This is a traditional folk dance from Svay Rieng province. The gestures of this dance generally imitate the praying mantis, and costumes are the color of the insect. Coconut shells are used during the performance, with pairs of empty shells tied to the dancers’ hands and elbows.
Robam Kous Trolaok (Coconut Shell Dance) has been a legacy of Khmer people for a long time. This traditional folk dance was originated from Romeas Hek district in Svay Rieng Province. This Dance is performed during the wedding ceremony (Groom Procession) and other festivals for cheering the atmosphere.
Sey Game has been the most popular folk traditional game for men of all ages since ancient times to present-day. It is most commonly played in open spaces in the late afternoon or in pagodas during Khmer New Year and other Festivals.
It is believed shadow leather originated in Cambodia probably in the pre-Angkor period. Based on the evidence, for example, the stone inscription (K.155) at Kuk Roka, Kompong Thom from the pre-Angkor period, which describes woman puppeteers in a performance using figures in a ceremony invoking Sarasvati, the goddess of learning and the arts. This confirms the use of small puppet images in religious ceremonies. Based on this inscription, we believe that Khmer puppets originated in the pre-Angkor period (9th Century).
The Royal Palace of Cambodia is a complex of buildings although it is generally understood to be the Royal abode of the King of Cambodia. It was called in full name “Preah Barum Reachea Veang Chaktomuk Serei Mongkol”. The Royal Palace is considered as the representation of the whole nation and all temple complexes in the Royal Palace are painted in yellow, representing Buddhism and white representing Hinduism. It faced towards the East and is situated at the Western bank of the cross-division of the Tonle Sap and the Mekong Rover called Chaktomuk.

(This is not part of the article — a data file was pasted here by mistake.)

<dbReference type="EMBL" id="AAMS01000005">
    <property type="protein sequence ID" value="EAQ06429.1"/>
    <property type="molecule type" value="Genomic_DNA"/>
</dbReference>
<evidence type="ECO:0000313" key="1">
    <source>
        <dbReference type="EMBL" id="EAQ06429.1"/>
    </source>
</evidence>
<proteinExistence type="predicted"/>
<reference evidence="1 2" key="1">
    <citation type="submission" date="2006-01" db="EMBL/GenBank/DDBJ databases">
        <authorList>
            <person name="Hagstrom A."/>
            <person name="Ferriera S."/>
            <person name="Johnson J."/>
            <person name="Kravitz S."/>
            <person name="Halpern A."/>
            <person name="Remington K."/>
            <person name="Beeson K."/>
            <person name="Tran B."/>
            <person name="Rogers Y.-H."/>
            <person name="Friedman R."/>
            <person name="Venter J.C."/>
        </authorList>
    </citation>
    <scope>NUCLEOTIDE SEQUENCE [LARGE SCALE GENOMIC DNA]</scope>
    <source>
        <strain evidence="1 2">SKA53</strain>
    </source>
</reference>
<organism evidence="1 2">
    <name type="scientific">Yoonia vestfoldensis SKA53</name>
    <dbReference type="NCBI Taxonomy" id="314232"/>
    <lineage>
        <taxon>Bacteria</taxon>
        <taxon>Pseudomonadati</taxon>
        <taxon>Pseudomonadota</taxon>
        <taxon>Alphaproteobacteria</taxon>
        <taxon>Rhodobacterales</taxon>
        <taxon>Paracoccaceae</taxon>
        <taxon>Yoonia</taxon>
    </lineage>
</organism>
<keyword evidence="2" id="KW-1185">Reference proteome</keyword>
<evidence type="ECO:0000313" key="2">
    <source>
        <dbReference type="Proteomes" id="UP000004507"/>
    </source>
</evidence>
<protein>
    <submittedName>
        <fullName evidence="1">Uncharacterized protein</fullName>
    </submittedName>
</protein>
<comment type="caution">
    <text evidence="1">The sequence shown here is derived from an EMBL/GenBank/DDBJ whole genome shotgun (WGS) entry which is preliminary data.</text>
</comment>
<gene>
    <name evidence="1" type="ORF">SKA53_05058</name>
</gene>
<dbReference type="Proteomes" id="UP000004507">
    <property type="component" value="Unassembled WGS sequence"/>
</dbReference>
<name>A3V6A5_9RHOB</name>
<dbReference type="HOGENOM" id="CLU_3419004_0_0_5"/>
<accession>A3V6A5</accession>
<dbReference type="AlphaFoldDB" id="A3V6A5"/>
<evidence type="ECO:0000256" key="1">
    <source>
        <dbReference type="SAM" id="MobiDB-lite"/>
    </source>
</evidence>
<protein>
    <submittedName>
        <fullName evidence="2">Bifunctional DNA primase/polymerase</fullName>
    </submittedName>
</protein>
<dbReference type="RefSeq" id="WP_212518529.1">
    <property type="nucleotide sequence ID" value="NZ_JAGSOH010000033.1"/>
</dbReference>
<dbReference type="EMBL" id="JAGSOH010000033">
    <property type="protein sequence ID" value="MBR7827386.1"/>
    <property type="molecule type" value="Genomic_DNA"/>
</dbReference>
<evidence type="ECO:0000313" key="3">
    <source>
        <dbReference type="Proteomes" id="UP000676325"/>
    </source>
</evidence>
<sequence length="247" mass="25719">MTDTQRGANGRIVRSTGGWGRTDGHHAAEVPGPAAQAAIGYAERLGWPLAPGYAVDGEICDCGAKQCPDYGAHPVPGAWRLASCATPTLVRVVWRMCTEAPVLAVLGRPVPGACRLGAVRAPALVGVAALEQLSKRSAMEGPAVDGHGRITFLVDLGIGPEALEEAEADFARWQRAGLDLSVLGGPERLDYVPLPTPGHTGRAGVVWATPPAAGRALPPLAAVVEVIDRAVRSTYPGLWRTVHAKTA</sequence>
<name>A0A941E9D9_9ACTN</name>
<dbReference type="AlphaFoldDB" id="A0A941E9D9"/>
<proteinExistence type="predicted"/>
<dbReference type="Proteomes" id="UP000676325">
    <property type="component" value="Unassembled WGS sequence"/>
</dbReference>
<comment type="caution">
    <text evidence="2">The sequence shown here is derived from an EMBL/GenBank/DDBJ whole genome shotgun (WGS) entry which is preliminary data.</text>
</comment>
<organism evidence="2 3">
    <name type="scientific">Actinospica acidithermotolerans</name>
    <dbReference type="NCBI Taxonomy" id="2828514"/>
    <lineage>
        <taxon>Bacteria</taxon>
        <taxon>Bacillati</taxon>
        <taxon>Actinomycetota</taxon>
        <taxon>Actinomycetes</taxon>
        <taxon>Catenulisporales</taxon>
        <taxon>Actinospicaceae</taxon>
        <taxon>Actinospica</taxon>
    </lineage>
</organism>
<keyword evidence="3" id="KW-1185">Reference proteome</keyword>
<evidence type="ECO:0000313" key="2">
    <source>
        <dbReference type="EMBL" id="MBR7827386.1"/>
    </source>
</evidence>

The Koupreys “Grey ox” is a little-known, forest dwelling, wild bovine species from Southeast Asia. Koupreys is a species of mammal that is identified as a symbol for the Cambodian nation and it is a rare animal in the world.
The National Museum of Cambodian in Phnom Penh is the country’s leading historical and archeological museum and the country’s largest museum of history. It was officially inaugurated by King Sisowat in 1920.
Many tangible and intangible heritage of Cambodia have helped the country to become well-known on the international stage and they are vital player on the world heritage stage. One of those is Lakhaon Khol.
Lakhaon Poul Srei is the female version of Lakhaon Khaol (classical male masked theater), which literally translates as 'female narration'. Both forms combine classical theater and dance and are accompanied by the traditional pin peat orchestra. Unlike Lakhaon Khaol, which use a separate group of narrators, Lakhaon Poul Srei dancers take turns narrating while other members continue to dance. The dancers often lift their masks and narrate directly to the audience.
The kingdom of Cambodia has a wealth of traditional and cultural festivals dated according to the Cambodian lunar calendar. All these festival are influenced by the concept of Buddhism, Hinduism, and royal cultures. The festivals, which serves as a source of great joy, merriment and Cambodian’s national colors, play a major role in influencing tourists’ opinions, behaviors, and options. Most of these are a time of replacing the predominantly urban and rural populace.
Koh Ker Temple in Preah Vihear province is constituted as “one of the marvels of Cambodian monumental heritage” by UNESCO. The temple is located in Srayong commune, Kulen district, Preah Vihear province, about 120 km from Siem Reap.